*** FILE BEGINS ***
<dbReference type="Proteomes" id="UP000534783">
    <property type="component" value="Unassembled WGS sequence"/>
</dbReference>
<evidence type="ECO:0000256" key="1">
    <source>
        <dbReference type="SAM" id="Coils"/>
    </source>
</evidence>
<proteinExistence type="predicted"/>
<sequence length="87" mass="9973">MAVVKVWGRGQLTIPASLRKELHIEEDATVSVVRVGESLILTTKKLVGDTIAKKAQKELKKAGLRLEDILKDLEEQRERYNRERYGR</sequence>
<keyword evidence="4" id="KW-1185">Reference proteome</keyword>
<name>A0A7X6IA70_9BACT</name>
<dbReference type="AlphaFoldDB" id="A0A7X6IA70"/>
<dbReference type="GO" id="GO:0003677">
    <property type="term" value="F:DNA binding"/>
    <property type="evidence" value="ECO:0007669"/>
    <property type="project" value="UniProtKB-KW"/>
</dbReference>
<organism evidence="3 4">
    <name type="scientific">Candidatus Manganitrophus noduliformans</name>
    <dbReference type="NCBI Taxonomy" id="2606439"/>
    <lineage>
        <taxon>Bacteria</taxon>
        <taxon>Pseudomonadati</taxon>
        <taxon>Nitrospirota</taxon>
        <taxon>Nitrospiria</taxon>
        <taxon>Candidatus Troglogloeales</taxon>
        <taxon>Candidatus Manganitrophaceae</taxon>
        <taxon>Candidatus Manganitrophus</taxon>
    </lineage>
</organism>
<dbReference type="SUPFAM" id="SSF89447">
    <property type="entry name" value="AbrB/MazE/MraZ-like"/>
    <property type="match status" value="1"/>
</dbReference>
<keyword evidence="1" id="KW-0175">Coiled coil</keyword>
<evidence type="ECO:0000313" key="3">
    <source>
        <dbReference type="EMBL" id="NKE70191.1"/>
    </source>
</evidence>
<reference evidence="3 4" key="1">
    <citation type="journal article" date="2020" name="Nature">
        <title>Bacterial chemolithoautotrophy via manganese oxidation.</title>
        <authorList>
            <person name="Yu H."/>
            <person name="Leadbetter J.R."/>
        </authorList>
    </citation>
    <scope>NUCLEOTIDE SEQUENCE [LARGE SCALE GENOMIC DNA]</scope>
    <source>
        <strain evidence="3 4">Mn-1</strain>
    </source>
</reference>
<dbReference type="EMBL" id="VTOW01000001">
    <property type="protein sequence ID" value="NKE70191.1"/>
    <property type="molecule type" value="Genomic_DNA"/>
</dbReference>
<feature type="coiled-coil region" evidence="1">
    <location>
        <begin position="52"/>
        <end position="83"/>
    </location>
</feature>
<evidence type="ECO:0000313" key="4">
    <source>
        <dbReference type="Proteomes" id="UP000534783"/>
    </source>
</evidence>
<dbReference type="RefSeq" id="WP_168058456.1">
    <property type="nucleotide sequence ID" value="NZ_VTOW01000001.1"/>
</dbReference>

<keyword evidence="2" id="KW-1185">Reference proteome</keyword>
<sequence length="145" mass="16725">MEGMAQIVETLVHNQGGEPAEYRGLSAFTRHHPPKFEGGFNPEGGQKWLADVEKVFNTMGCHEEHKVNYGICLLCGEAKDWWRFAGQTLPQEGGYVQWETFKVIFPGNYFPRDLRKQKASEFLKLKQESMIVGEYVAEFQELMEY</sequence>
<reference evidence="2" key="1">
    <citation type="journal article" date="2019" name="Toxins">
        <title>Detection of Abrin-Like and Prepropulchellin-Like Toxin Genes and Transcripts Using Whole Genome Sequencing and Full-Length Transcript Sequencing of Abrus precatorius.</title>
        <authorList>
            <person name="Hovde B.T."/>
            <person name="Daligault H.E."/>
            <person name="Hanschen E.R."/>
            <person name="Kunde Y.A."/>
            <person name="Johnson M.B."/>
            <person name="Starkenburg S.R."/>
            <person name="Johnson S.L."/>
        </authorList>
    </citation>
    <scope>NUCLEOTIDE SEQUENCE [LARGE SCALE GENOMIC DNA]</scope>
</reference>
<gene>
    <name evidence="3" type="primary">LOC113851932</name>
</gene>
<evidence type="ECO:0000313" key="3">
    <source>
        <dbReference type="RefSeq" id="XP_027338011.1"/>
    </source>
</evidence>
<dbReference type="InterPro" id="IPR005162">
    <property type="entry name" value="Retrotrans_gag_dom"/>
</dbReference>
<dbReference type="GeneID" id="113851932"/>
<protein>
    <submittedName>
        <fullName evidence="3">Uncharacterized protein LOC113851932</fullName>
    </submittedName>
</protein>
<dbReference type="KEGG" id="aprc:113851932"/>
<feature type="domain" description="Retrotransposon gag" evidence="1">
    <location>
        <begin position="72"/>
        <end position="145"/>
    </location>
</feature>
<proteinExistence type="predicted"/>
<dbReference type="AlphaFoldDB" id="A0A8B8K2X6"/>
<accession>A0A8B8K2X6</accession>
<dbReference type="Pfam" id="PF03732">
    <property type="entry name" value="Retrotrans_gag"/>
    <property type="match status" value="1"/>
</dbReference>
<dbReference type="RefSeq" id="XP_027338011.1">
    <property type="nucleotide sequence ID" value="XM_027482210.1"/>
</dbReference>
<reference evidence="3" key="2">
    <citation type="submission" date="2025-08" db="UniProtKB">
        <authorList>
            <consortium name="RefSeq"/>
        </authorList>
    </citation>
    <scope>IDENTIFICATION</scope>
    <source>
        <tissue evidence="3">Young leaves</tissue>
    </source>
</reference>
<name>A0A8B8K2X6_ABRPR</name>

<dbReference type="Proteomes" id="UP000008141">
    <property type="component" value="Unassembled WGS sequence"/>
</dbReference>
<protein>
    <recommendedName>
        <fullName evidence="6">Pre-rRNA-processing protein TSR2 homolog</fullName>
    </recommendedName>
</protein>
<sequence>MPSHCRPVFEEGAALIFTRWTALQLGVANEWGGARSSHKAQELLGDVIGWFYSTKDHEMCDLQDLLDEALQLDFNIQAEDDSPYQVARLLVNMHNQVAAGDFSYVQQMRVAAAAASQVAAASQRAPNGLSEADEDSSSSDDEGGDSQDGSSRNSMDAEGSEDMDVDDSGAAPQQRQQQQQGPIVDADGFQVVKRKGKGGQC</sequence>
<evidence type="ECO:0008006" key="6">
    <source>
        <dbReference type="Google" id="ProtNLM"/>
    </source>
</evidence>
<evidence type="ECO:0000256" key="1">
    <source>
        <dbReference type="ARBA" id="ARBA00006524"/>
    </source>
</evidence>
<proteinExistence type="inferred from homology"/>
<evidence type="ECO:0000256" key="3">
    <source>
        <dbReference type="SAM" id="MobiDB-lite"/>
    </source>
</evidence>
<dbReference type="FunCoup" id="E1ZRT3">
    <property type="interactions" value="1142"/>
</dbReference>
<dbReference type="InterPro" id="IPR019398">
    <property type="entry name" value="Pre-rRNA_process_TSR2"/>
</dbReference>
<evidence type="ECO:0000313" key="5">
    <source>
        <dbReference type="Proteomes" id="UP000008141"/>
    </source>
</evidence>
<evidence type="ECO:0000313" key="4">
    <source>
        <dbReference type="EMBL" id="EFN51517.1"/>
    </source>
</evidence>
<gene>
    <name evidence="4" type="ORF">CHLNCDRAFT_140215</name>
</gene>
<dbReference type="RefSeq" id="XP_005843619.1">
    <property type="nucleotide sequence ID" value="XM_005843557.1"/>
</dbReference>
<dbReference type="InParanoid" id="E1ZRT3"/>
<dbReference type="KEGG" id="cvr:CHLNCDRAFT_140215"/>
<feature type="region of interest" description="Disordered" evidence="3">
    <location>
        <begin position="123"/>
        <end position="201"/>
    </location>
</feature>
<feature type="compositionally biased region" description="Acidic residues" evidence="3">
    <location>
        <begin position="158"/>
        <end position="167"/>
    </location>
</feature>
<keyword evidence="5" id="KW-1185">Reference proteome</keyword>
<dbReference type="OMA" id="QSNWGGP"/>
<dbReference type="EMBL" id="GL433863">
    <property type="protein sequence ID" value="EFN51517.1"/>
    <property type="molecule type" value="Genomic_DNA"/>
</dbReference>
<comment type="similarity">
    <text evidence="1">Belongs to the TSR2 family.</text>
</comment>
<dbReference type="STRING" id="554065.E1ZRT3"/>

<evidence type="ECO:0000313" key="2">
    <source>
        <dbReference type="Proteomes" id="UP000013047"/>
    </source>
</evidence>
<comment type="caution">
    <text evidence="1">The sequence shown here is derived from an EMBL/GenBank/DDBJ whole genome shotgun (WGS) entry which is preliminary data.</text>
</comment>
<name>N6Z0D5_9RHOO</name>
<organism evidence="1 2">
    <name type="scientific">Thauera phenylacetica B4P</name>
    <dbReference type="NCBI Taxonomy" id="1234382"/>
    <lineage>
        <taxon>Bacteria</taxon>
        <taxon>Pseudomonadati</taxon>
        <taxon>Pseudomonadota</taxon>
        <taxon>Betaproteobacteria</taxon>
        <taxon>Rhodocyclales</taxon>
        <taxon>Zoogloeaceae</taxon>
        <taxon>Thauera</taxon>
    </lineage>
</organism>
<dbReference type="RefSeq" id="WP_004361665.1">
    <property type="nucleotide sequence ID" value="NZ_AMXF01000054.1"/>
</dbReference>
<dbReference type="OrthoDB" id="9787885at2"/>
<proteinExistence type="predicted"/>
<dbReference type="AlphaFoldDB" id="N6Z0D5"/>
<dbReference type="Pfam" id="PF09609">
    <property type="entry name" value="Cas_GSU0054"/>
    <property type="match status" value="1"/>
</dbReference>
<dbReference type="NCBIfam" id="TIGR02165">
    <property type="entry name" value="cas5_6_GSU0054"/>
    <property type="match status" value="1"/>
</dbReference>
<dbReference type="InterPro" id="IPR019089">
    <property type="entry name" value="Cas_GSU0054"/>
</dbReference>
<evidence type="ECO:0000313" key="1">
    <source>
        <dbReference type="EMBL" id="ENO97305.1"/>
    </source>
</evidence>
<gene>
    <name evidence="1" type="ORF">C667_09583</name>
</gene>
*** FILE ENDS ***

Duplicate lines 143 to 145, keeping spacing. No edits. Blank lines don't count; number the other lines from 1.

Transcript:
</protein>
<sequence>MPSHCRPVFEEGAALIFTRWTALQLGVANEWGGARSSHKAQELLGDVIGWFYSTKDHEMCDLQDLLDEALQLDFNIQAEDDSPYQVARLLVNMHNQVAAGDFSYVQQMRVAAAAASQVAAASQRAPNGLSEADEDSSSSDDEGGDSQDGSSRNSMDAEGSEDMDVDDSGAAPQQRQQQQQGPIVDADGFQVVKRKGKGGQC</sequence>
<evidence type="ECO:0008006" key="6">